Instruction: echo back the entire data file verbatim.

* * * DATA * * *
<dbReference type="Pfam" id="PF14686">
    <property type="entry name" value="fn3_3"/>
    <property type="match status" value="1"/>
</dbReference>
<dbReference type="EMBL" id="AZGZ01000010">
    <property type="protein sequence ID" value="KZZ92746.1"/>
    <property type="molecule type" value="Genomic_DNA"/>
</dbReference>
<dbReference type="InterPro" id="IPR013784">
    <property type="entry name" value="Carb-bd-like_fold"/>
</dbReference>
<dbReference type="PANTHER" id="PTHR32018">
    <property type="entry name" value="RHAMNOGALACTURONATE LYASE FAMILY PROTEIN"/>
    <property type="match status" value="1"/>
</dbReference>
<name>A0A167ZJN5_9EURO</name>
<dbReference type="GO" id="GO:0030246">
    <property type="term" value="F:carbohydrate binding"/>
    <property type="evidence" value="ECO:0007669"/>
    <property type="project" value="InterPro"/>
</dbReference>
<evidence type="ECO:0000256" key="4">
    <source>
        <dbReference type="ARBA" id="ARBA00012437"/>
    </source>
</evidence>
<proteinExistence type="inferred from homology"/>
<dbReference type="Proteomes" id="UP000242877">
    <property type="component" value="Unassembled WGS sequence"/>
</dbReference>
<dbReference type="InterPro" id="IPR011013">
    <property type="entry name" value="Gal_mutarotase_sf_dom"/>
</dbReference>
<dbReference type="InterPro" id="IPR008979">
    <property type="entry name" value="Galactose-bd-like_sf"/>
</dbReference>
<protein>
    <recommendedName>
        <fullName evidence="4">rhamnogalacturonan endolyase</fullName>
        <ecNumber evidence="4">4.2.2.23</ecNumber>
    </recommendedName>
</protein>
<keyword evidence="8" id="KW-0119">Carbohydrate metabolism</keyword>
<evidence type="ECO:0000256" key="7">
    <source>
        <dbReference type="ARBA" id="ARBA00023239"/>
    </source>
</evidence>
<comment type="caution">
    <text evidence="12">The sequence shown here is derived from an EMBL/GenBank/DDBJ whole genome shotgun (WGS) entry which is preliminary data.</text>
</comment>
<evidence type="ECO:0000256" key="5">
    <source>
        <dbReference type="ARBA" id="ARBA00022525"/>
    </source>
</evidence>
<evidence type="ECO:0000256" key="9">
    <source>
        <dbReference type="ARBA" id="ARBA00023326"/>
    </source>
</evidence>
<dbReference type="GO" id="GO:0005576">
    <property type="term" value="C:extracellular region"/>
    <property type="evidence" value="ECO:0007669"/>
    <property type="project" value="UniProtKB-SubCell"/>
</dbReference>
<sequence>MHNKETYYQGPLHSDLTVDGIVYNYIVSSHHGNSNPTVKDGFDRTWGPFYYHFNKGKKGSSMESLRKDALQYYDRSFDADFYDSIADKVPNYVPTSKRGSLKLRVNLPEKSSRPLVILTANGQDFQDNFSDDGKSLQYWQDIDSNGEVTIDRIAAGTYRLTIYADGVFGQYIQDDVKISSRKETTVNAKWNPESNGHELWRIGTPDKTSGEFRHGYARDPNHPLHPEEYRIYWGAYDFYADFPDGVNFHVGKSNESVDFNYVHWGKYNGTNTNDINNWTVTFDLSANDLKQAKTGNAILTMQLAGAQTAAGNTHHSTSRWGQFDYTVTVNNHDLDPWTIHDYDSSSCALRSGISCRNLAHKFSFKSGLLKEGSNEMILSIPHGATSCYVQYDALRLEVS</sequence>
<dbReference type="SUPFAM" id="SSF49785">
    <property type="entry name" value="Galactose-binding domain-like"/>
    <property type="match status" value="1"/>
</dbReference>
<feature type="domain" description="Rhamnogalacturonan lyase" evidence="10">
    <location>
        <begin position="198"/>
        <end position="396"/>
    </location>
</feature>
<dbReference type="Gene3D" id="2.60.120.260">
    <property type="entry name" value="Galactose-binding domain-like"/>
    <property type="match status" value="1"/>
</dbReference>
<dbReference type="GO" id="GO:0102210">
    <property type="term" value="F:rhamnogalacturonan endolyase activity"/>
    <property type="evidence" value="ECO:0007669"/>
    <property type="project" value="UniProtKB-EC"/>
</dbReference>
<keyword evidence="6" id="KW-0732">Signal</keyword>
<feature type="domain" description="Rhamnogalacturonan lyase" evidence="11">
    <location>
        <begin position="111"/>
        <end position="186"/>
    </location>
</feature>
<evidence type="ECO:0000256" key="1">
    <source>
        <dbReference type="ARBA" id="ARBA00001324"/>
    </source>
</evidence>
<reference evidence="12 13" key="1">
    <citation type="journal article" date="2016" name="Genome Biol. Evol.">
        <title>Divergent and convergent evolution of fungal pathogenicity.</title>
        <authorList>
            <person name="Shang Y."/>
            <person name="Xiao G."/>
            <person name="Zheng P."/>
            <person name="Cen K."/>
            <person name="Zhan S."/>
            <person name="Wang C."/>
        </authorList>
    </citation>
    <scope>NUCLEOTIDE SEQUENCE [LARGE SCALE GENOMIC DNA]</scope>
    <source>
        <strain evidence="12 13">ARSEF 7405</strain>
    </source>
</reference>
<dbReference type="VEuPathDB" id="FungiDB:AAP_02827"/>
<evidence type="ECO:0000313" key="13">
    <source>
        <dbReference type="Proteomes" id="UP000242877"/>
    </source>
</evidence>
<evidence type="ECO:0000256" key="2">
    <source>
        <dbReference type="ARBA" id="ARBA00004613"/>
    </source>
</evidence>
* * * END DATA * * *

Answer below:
<dbReference type="Pfam" id="PF14686">
    <property type="entry name" value="fn3_3"/>
    <property type="match status" value="1"/>
</dbReference>
<dbReference type="EMBL" id="AZGZ01000010">
    <property type="protein sequence ID" value="KZZ92746.1"/>
    <property type="molecule type" value="Genomic_DNA"/>
</dbReference>
<dbReference type="InterPro" id="IPR013784">
    <property type="entry name" value="Carb-bd-like_fold"/>
</dbReference>
<dbReference type="PANTHER" id="PTHR32018">
    <property type="entry name" value="RHAMNOGALACTURONATE LYASE FAMILY PROTEIN"/>
    <property type="match status" value="1"/>
</dbReference>
<name>A0A167ZJN5_9EURO</name>
<dbReference type="GO" id="GO:0030246">
    <property type="term" value="F:carbohydrate binding"/>
    <property type="evidence" value="ECO:0007669"/>
    <property type="project" value="InterPro"/>
</dbReference>
<evidence type="ECO:0000256" key="4">
    <source>
        <dbReference type="ARBA" id="ARBA00012437"/>
    </source>
</evidence>
<proteinExistence type="inferred from homology"/>
<dbReference type="Proteomes" id="UP000242877">
    <property type="component" value="Unassembled WGS sequence"/>
</dbReference>
<dbReference type="InterPro" id="IPR011013">
    <property type="entry name" value="Gal_mutarotase_sf_dom"/>
</dbReference>
<dbReference type="InterPro" id="IPR008979">
    <property type="entry name" value="Galactose-bd-like_sf"/>
</dbReference>
<protein>
    <recommendedName>
        <fullName evidence="4">rhamnogalacturonan endolyase</fullName>
        <ecNumber evidence="4">4.2.2.23</ecNumber>
    </recommendedName>
</protein>
<keyword evidence="8" id="KW-0119">Carbohydrate metabolism</keyword>
<evidence type="ECO:0000256" key="7">
    <source>
        <dbReference type="ARBA" id="ARBA00023239"/>
    </source>
</evidence>
<comment type="caution">
    <text evidence="12">The sequence shown here is derived from an EMBL/GenBank/DDBJ whole genome shotgun (WGS) entry which is preliminary data.</text>
</comment>
<evidence type="ECO:0000256" key="5">
    <source>
        <dbReference type="ARBA" id="ARBA00022525"/>
    </source>
</evidence>
<evidence type="ECO:0000256" key="9">
    <source>
        <dbReference type="ARBA" id="ARBA00023326"/>
    </source>
</evidence>
<dbReference type="GO" id="GO:0005576">
    <property type="term" value="C:extracellular region"/>
    <property type="evidence" value="ECO:0007669"/>
    <property type="project" value="UniProtKB-SubCell"/>
</dbReference>
<sequence>MHNKETYYQGPLHSDLTVDGIVYNYIVSSHHGNSNPTVKDGFDRTWGPFYYHFNKGKKGSSMESLRKDALQYYDRSFDADFYDSIADKVPNYVPTSKRGSLKLRVNLPEKSSRPLVILTANGQDFQDNFSDDGKSLQYWQDIDSNGEVTIDRIAAGTYRLTIYADGVFGQYIQDDVKISSRKETTVNAKWNPESNGHELWRIGTPDKTSGEFRHGYARDPNHPLHPEEYRIYWGAYDFYADFPDGVNFHVGKSNESVDFNYVHWGKYNGTNTNDINNWTVTFDLSANDLKQAKTGNAILTMQLAGAQTAAGNTHHSTSRWGQFDYTVTVNNHDLDPWTIHDYDSSSCALRSGISCRNLAHKFSFKSGLLKEGSNEMILSIPHGATSCYVQYDALRLEVS</sequence>
<dbReference type="SUPFAM" id="SSF49785">
    <property type="entry name" value="Galactose-binding domain-like"/>
    <property type="match status" value="1"/>
</dbReference>
<feature type="domain" description="Rhamnogalacturonan lyase" evidence="10">
    <location>
        <begin position="198"/>
        <end position="396"/>
    </location>
</feature>
<dbReference type="Gene3D" id="2.60.120.260">
    <property type="entry name" value="Galactose-binding domain-like"/>
    <property type="match status" value="1"/>
</dbReference>
<dbReference type="GO" id="GO:0102210">
    <property type="term" value="F:rhamnogalacturonan endolyase activity"/>
    <property type="evidence" value="ECO:0007669"/>
    <property type="project" value="UniProtKB-EC"/>
</dbReference>
<keyword evidence="6" id="KW-0732">Signal</keyword>
<feature type="domain" description="Rhamnogalacturonan lyase" evidence="11">
    <location>
        <begin position="111"/>
        <end position="186"/>
    </location>
</feature>
<evidence type="ECO:0000256" key="1">
    <source>
        <dbReference type="ARBA" id="ARBA00001324"/>
    </source>
</evidence>
<reference evidence="12 13" key="1">
    <citation type="journal article" date="2016" name="Genome Biol. Evol.">
        <title>Divergent and convergent evolution of fungal pathogenicity.</title>
        <authorList>
            <person name="Shang Y."/>
            <person name="Xiao G."/>
            <person name="Zheng P."/>
            <person name="Cen K."/>
            <person name="Zhan S."/>
            <person name="Wang C."/>
        </authorList>
    </citation>
    <scope>NUCLEOTIDE SEQUENCE [LARGE SCALE GENOMIC DNA]</scope>
    <source>
        <strain evidence="12 13">ARSEF 7405</strain>
    </source>
</reference>
<dbReference type="VEuPathDB" id="FungiDB:AAP_02827"/>
<evidence type="ECO:0000313" key="13">
    <source>
        <dbReference type="Proteomes" id="UP000242877"/>
    </source>
</evidence>
<evidence type="ECO:0000256" key="2">
    <source>
        <dbReference type="ARBA" id="ARBA00004613"/>
    </source>
</evidence>